Raoul: That may be true. I don’t discuss it (although I hint at it), but even his characterization of the debate between Say, Malthus, and Sismondi is considered to be flawed (Say conceded to Malthus & Sismondi on the possibility of a monetary general glut). Also, he neglects to admit that a large percentage of the profession agreed with Keynes (although less at first). So, even as a work in the history of thought, I don’t think it’s all that good. Regarding its use in Salerno’s class, it’s probably because it’s an easy introduction to the idea that ultimately commodities are traded for other commodities.

    UE: How close, though? I admit I don’t know the history very well. But, reading this post by Gavin Kennedy suggests that Smith only supported anti-usury laws when interest rates are above the “market rate.” Keynes thought that the market rate can be fundamentally wrong. Also, it seems that Smith’s views on usury were mostly a criticism of those who charged “too much,” while Keynes’ views on interest have more to do with the volume of investment.

    Reply
    1. Unlearning Economics

      The legal maximum of 5%, and government bonds of 3% is not far away from Keynes, who wanted the monetary authorities to keep it at 2-2.5%

      And the views are similar: Keynes viewed speculation as the primary destabilising force in an economy, which was partially caused by investors seeking excessively high yields because they borrowed at a high rate. You can easily see this in Smith’s views.

      Reply
      1. JCatalan

        I’d keep in mind that that was close to what Keynes thought was the “lower bound” to the interest on loanable funds, since otherwise banks might just seek to invest in alternative financial assets with higher rates of return.

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        1. JCatalan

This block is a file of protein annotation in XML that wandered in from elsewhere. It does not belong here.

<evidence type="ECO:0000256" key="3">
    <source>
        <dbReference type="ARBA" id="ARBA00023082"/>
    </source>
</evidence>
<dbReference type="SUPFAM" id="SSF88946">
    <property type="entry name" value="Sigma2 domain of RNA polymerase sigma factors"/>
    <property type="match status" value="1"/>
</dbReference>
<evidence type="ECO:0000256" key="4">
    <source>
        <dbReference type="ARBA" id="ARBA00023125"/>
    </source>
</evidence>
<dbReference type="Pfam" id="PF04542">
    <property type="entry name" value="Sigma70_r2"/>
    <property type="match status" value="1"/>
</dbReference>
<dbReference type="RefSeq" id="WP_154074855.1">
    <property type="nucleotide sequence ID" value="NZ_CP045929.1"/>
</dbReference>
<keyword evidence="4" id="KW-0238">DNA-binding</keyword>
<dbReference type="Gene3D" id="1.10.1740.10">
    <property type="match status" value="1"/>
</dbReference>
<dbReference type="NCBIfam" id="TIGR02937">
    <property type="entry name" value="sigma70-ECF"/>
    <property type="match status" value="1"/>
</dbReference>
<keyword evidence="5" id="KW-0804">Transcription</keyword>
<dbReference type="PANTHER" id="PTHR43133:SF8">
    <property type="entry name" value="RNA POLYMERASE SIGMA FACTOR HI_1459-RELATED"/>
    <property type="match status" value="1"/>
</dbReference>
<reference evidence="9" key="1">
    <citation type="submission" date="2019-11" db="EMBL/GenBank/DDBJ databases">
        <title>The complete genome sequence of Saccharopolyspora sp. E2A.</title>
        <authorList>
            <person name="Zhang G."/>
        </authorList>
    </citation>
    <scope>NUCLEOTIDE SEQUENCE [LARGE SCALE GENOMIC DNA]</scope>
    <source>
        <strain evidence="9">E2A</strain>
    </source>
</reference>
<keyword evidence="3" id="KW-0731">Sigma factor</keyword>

But, Keynes’ views on interest aren’t only related to speculation, they’re also related to the rate of investment. Keynes supported lowering the rate of interest to induce investment (which, ironically, is tantamount to promoting speculation).

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          1. Unlearning Economics

            It’s not at all. Keynes and Smith’s view is the polar opposite to the Austrian view: high rates both discourage worthwhile investment and make the investment that remains more speculative. Lower rates don’t only encourage investment, they make it more productive in nature.

          2. JCatalan

            All action, by its very nature, is speculative. That last sentence is interesting, because Sraffa might disagree with you (and it shows the difference between the more modern Austrian view on capital and, maybe, Böhm-Bawerk’s, where the latter’s might relate to technique while the former’s has more to do with the ratio of capital goods to consumer goods in the market).

      2. Blue Aurora

        Thanks for the help, Unlearningecon. However Jonathan, Keynes DOES distinguish between speculation, investment, and enterprise. To take a commonly invoked example, Keynes states in Chapter 12 of The General Theory that speculation (I’m paraphrasing here) “may do no harm as a bubble on a stream of enterprise”, but when enterprise “becomes a bubble on a whirpool of speculation, then the job is likely to be ill-done”.

        Dr. Michael Emmett Brady’s paper on Smith, Bentham, and Keynes, which I linked to earlier, seems to have been well-received by Gavin Kennedy.

        http://adamsmithslostlegacy.blogspot.com/2011/10/adam-smith-jeremy-bentham-and-keynes.html

        Furthermore, Dr. Michael Emmett Brady does refer to the passages in The Wealth of Nations in which Adam Smith is supposed to hace railed against the “prodigals and projectors”, which are 18th Century English terms that roughly correspond to speculators and rent-seekers. He also does refer to parts of The General Theory in which you can use to compare and contrast with Adam Smith.

        http://www.amazon.com/review/R2HV6Y3GP3U62A

        Reply
  3. George Machen

    >> Whenever business turned bad, the
    >> average merchant had two explanations at
    >> hand: the evil was caused by a scarcity
    >> of money and by general overproduction.
    >> Adam Smith, in a famous passage in “The